Photo Credit: Todd Huber

It's truly impressive how much Agnostic Front tours, especially after so many years. What is the trick to staying healthy and focused on the road after doing it for so long?

I believe we have a strong work ethic and really believe in what we do. I have to say Roger is the driving force of the band and has managed to keep the band together with hard work and dedication. He always likes to say it's like a bad marriage - we're in it for the kids! We're all team players and everyone has a role in the band. We all do this for the love of the music and the kids who still come out to see us.

What is the best scene for Agnostic Front outside of America?

That's hard to say because there are so many places we've been to that have incredible passion for Hardcore. The European scene is strong all over, especially in Germany, but I think South America has the most intense shows, maybe because not as many bands come through there like they do in Europe. When we do come through there, we're always ready for an energetic show. Those kids have a lot of heart.

The Cause For Alarm album turns 30 next year. What impact did that album have on you growing up? What do you think was the record's greatest impact on the NYHC scene as a whole?

When we were kids hanging out in my garage, we would put on this record and try to play each blistering riff 'til my mom would come down and tell us to turn off this shit. She said it was making her ears bleed! (laughs). It had a huge impact on my life and made me want to play this music. This record fused Thrash Metal and Hardcore together [and] created a sound that so many bands started doing after this release. Agnostic Front have always changed the game with every release. They have been so influential to the underground scene and still continue [to be].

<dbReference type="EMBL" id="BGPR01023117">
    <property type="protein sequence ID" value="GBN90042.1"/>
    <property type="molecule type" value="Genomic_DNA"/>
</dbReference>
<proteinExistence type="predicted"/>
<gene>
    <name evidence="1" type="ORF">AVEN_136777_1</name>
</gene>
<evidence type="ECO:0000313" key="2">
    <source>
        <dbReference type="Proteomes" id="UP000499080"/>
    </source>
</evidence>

The new No One Rules compilation LP and the booklet that comes with it do a great job of providing insight into that era. As a member of the band today, what are you thoughts on that release? What does it mean to you to be a part of a band with such an important history?

I'm still waiting on my copy! I'm sure I will get one once we hit the road, but I'm excited to get this release. It's a collector's item for our older fans and will allow the younger kids to hear some of the rare tracks that are not released. It's a dream come true to be in this band. It has its ups and downs as everything does, but I'm blessed to be with these guys and continuing their legacy.

The American Dream might be dead, but how does music - specifically NYHC - offer hope during challenging times like these?

As bad as things are, thank God we have music in our lives to express what we're feeling. Especially with Hardcore, because there's no better way to release your anger in a positive way than at a Hardcore show. Through Hardcore music, we can vent in a way you can not at other shows. The interaction with the band and the fans is what really makes the show. I believe this music is much more personal than any another kind of music because it's not just about the band, but all of us together. Stigma always says on stage and it is so true: "Without you, we ain't shit."

Agnostic Front is almost 35 years into this. What has enabled the band to last as long as it has?

Hard work, dedication, teamwork and the absolute love for the music. It's shaped us and made us who we are. This is not a passing trend, but a lifestyle. We're in this for life!

Add Photo Credit: Todd Huber

Pre-order The American Dream Died

Official Agnostic Front Website

Agnostic Front on Facebook

Agnostic Front Discography

EMAIL JOEL at gaustenbooks@gmail.com